Cal State Bakersfield communications graduate Celia Kelly started her third year at ESPN on June 28. And things seem to be going extremely well for her.
"I got promoted from production assistant to content associate three weeks ago; the next step is associate producer," she said in a phone conversation last week from her home in Bristol, Conn.
Kelly, 26, was looking forward to her upcoming assignments.
"I will be in Cincinnati next Sunday to do interviews with five or six Bengals players for various vignettes that will run throughout the course of the season," she said. "Also, I'll be in Philly next Thursday doing the same thing."
The segments are not part of a pregame broadcast, she said, as the show she works on doesn't start until Sept. 9.
In her current position, the former sports editor of The Runner, CSUB's newspaper, develops and produces content for National Football League shows. Formerly her main passion was basketball. That preference has changed because of the sports channel's focus.
"Football is ESPN's baby and my area is the NFL, so I worked hard to learn about football as fast as I could," she said. "I love the creative process -- I get to story-tell with video."
So far, serving as a member of the remote crew that broadcast this year's Super Bowl in Indianapolis has been the highlight of her experience.
"The toughest part of the job is the hours," she said. "It took 22 weeks working 80 hours a week -- and only four days a week -- building sets and doing other things to get ready for the Super Bowl. I was exhausted physically and mentally."
Nevertheless, Kelly seems to be at ease working with athletes and other sports figures who are notable both for their physical size and celebrity.
"I work with Chris 'Boomer' Berman every day and he's a big guy with this big booming voice -- that's why we call him Boomer," she said. "So no, I'm not intimidated."
During her student days as a communications major at CSUB, Kelly also learned about editing and developing an on-air presence as an intern at KBAK-TV. She gives a lot of credit to her professors and the TV personnel for showing her the ropes.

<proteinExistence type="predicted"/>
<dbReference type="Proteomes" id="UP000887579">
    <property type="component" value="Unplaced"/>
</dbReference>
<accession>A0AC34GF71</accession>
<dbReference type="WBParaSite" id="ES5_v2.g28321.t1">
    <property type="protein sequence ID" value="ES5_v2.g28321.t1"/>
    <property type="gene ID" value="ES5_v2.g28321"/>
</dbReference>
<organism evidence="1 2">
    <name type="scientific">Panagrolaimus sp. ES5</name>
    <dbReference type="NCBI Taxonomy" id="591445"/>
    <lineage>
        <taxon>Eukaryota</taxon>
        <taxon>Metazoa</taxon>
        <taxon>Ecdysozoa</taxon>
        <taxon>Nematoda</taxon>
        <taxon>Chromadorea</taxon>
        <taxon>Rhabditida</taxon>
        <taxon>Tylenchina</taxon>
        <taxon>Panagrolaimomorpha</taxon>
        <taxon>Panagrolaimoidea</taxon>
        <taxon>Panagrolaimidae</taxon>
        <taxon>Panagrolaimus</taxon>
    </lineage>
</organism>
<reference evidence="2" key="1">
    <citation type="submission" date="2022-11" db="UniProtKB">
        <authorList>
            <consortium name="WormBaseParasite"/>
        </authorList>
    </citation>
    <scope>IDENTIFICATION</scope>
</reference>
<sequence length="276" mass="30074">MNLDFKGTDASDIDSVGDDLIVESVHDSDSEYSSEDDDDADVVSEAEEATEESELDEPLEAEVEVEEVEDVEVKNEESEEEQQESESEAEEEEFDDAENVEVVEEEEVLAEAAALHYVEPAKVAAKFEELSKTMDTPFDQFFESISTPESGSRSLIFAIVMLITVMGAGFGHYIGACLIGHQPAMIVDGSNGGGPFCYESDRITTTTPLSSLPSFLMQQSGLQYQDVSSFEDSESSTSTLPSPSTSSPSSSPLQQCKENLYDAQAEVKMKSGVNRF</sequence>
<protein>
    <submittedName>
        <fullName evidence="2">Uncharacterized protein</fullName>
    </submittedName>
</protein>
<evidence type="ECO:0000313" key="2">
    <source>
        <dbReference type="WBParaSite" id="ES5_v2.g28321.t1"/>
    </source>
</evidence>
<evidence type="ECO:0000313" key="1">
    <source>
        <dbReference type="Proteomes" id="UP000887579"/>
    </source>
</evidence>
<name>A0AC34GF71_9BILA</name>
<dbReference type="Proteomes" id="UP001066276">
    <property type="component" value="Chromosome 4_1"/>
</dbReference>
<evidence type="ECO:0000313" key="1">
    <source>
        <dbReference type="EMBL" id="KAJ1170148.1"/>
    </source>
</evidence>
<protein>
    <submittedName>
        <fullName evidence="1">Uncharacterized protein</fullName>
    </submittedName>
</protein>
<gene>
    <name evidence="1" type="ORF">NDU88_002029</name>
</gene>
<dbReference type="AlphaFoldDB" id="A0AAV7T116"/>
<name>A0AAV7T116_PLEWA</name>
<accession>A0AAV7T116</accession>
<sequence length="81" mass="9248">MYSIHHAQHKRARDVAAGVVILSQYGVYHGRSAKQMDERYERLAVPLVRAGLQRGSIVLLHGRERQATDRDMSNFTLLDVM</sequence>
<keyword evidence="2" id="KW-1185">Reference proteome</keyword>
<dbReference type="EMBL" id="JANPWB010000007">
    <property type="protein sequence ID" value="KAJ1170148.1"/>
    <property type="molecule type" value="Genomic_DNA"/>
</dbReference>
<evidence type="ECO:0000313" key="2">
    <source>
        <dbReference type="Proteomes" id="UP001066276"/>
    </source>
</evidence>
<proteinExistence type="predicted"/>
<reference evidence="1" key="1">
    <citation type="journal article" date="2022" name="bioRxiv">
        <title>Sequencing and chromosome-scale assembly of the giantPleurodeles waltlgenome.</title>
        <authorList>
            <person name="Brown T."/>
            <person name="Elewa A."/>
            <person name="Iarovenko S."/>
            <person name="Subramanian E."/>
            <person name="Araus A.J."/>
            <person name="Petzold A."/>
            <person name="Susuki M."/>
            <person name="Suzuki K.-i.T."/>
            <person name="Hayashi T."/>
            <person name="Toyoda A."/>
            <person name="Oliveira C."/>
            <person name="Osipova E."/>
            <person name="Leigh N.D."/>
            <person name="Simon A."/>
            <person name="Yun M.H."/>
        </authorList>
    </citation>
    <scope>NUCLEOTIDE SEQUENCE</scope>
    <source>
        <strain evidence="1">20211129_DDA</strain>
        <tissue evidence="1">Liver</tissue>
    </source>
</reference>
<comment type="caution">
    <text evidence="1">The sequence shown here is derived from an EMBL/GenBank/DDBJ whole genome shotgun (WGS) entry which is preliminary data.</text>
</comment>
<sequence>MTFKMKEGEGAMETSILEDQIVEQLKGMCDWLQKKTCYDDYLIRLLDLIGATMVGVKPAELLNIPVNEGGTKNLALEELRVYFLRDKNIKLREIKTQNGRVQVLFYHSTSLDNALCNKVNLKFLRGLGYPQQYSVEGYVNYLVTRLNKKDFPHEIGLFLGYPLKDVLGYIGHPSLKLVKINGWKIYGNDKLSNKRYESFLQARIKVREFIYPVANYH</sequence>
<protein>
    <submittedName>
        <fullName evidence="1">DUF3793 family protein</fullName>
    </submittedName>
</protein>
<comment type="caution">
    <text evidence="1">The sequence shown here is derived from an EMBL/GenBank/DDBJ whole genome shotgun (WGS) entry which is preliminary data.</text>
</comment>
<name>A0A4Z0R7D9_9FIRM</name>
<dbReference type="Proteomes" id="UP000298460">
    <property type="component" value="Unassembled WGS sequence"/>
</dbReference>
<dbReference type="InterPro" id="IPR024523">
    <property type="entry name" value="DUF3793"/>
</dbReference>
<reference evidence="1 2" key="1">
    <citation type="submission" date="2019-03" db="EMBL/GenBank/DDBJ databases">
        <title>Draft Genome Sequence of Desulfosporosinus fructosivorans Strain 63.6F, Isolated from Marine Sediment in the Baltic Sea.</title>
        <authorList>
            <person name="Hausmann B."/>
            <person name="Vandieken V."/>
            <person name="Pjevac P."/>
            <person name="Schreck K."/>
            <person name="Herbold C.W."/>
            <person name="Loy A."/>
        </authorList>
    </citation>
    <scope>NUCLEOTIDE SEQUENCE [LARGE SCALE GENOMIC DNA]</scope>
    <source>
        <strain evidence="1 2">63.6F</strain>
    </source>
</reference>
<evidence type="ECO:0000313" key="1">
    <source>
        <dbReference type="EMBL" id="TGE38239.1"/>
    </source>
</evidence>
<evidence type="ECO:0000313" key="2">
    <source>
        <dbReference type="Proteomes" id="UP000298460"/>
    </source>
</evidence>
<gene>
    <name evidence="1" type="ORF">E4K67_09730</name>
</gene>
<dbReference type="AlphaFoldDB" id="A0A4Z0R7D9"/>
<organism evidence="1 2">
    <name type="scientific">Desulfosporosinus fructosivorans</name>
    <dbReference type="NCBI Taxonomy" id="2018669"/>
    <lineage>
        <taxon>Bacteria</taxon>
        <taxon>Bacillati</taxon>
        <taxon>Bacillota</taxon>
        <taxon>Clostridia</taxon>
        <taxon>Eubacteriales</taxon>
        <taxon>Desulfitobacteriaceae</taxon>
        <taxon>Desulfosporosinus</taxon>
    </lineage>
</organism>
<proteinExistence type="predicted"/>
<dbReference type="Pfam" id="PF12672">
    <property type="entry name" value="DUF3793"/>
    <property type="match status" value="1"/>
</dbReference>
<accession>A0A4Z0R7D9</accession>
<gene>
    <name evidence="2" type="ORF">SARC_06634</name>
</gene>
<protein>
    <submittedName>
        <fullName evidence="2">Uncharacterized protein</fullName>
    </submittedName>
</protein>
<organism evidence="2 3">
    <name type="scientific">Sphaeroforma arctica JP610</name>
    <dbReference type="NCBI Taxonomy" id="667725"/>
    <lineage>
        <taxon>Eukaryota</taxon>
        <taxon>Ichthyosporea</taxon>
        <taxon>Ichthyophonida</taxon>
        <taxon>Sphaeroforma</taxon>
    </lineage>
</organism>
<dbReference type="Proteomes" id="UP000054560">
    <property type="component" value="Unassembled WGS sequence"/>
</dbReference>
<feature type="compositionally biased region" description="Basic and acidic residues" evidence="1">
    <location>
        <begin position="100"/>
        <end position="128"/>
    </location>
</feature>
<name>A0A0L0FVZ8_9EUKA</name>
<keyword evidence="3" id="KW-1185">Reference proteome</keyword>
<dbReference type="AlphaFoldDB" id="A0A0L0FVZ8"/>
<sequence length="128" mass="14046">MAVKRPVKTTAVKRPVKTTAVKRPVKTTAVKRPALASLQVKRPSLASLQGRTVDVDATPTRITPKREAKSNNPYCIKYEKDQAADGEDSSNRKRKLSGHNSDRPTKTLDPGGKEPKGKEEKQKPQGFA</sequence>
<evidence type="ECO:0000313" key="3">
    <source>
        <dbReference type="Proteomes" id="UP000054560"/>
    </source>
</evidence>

"I had a lot of people to lean on," she said. "Judith Pratt, Elizabeth Johnson and John Emig at CSUB and Greg Kerr and John Franchi at KBAK."
Her parents, who live in Bakersfield, also have been a strong source of support for Kelly whose initial "red-eye" flight to the East Coast in 2010 was her first time away from home.
"My dad even came out the first winter I was here," she said. "He stayed with me so I wouldn't have to spend Christmas alone."
Except for the snow, Kelly enjoys living in Bristol, which is only a few hours from New York City. She goes there often when she has a free weekend and spends time with a friend from her days at CSUB.
"When I go I stay with Ellen Piris Ogwaro -- she's married now and lives in the Bronx," she said. "She was a political science major and works for A Better Chance, a nonprofit organization."
If you like to sing four-part harmony, I suggest you consider joining the Goldenaires, a choral group that's been around for more than 25 years.
I've enjoyed their performances on many occasions. The group of 35 or so members -- most are retirees -- are well-trained and have a broad repertoire. Their first rehearsal of the 2012-2013 season is on Sept. 5.